Dolphins whistle and make other sounds to “talk” to each other. Dolphin moms use a higher pitch for their babies. (SHUTTERSTOCK)
People can tell right away when someone is talking to a baby or a small child. The person’s voice gets higher. Sometimes they talk slower or use silly sounds and words.
It turns out that dolphin mothers also use high-pitched baby talk. Researchers recently reported the findings of a long-term study on it.
Bottlenose dolphins whistle and make other sounds to “talk” to each other. Each dolphin makes what is known as a “signature whistle.” It’s like calling out their name.
“They use these whistles to keep track of each other,” said Laela Sayigh. She helped write the study. “They’re … saying, ‘I’m here, I’m here.”
Riding the Waves
A team of experts spent more than 30 years studying 19 mother dolphins in Sarasota Bay, Florida.
Over the years, they put special microphones on the same wild dolphins again and again. Some years, the mothers had babies. Other years, they didn’t.
Experts found that dolphin mothers used higher-pitched whistles with more range when calling to their babies.
Sounds are made of waves. Pitch changes depending on how fast or slow sound waves travel. Fast waves sound “high” to the human ear. Slow waves sound “low.”
Why Talk High?
Baby dolphins are called calves. In Sarasota Bay, they stay with their mothers for about three years. Father dolphins don’t help care for their children.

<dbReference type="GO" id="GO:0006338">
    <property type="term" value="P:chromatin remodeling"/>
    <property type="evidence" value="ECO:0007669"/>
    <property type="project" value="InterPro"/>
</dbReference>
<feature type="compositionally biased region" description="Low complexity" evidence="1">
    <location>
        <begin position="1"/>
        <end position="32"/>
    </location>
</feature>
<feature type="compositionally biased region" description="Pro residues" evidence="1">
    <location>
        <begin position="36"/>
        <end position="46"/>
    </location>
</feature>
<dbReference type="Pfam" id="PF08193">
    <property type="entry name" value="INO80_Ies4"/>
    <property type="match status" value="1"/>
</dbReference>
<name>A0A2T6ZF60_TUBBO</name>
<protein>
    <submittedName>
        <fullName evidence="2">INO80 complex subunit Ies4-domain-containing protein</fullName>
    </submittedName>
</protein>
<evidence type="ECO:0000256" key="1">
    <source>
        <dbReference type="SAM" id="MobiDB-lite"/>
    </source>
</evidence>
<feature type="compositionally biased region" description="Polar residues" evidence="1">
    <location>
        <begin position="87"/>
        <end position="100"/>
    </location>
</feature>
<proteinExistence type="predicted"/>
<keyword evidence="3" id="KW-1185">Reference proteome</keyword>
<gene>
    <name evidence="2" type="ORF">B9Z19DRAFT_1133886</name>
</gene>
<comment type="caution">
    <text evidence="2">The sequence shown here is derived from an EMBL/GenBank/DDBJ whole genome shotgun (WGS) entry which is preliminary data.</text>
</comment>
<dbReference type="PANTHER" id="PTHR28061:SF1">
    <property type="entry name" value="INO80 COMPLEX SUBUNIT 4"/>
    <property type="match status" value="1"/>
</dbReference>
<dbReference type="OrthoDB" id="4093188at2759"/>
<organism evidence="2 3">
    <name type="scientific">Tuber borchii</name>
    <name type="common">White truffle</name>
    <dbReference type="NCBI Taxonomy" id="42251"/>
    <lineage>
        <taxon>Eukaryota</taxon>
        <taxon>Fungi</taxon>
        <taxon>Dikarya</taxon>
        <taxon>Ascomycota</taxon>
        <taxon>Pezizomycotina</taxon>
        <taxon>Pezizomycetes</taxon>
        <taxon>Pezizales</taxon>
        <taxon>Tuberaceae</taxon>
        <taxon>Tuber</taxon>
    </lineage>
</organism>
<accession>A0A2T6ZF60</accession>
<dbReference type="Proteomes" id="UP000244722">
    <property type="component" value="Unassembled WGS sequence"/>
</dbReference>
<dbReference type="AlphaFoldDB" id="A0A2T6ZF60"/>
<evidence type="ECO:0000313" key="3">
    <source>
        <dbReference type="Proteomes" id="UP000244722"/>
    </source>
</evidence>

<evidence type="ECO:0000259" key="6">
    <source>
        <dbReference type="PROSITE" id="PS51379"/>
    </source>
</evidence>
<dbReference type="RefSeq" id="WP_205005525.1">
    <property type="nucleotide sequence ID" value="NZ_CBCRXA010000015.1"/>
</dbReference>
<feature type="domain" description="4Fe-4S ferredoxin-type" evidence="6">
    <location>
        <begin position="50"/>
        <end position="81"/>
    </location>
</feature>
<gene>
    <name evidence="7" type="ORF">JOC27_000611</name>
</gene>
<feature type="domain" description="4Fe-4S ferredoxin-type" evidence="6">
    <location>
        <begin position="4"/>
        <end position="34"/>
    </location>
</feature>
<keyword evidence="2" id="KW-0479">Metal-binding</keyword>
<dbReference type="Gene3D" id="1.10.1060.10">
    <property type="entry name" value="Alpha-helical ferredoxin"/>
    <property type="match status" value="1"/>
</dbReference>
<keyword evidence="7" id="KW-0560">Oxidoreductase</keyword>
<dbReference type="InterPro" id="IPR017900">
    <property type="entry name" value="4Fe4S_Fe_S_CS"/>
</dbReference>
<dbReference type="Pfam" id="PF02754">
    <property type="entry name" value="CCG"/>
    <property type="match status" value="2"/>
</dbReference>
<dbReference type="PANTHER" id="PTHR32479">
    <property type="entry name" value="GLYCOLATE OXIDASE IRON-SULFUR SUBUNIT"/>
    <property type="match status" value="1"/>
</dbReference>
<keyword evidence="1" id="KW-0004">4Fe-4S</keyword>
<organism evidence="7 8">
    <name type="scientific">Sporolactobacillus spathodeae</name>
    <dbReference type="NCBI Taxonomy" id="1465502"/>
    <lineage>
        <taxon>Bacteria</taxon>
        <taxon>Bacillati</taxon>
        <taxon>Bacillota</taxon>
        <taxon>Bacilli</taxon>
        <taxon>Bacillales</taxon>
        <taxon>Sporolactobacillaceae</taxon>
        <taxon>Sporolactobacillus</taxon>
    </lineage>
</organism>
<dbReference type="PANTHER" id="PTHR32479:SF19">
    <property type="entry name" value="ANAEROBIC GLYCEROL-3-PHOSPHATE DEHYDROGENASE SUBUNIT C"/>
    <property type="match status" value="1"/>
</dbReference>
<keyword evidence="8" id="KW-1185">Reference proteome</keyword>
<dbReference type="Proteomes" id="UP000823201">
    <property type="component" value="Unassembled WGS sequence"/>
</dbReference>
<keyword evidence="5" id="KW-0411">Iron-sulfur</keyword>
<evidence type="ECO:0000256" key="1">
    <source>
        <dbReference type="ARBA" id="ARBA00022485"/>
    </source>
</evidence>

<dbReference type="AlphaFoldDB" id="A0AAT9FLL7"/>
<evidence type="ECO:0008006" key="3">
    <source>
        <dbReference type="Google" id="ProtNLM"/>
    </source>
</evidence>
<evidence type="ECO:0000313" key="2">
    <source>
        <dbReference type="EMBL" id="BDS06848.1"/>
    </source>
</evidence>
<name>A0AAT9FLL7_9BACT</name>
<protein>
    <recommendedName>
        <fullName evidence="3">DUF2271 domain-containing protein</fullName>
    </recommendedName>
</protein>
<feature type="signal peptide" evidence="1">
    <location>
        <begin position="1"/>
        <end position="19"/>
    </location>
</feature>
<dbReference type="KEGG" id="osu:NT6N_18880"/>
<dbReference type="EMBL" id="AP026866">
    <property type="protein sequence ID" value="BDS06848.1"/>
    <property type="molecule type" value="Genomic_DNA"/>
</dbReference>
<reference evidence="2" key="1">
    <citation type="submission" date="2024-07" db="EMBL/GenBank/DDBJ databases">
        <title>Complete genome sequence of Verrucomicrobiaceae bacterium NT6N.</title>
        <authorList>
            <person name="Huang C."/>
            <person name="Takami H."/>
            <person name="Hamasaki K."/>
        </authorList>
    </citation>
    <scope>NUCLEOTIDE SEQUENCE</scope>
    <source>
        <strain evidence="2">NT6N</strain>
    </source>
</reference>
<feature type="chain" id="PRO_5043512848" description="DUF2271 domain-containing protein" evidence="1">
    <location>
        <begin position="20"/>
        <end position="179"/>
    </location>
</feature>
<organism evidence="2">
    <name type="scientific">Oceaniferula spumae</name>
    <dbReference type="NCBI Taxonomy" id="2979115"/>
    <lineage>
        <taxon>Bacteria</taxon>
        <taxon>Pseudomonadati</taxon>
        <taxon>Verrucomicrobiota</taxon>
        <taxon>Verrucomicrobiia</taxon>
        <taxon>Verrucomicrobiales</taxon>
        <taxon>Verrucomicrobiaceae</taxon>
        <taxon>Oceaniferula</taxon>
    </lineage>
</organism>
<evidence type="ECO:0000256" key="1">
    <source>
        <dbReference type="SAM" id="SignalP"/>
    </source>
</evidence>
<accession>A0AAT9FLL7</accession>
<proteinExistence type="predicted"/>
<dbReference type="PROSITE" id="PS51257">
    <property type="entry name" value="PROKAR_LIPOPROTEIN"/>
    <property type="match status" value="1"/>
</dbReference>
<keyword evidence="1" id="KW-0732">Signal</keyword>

The research team found that mothers always changed their pitch when swimming with their young. They didn’t when swimming alone or with other adults.
“That was true for every one of the moms in the study, all 19 of them,” said Peter Tyack. He also helped to write the study.
Other animals also change their pitch when they call to their babies. Female rhesus monkeys do so. Zebra finches are birds that raise their pitch and slow down their songs.
Experts aren’t sure why animals use “baby talk.” They think it might be to help babies learn new sounds.
Listen to Mom!
Team members only studied dolphins’ signature whistles. So they don’t know if dolphins use baby talk at other times. They don’t know if it helps their children learn to “talk,” as it seems to do with people.
But there is another good reason why mother dolphins might use a high pitch. It might get their babies’ attention.
“It’s really important for a calf to know, ‘Oh, Mom is talking to me now,’” said expert Janet Mann. She wasn’t part of the study.
adj. not serious
adj. making a high sound
(phrasal verb) follow the path of something
n. variety of something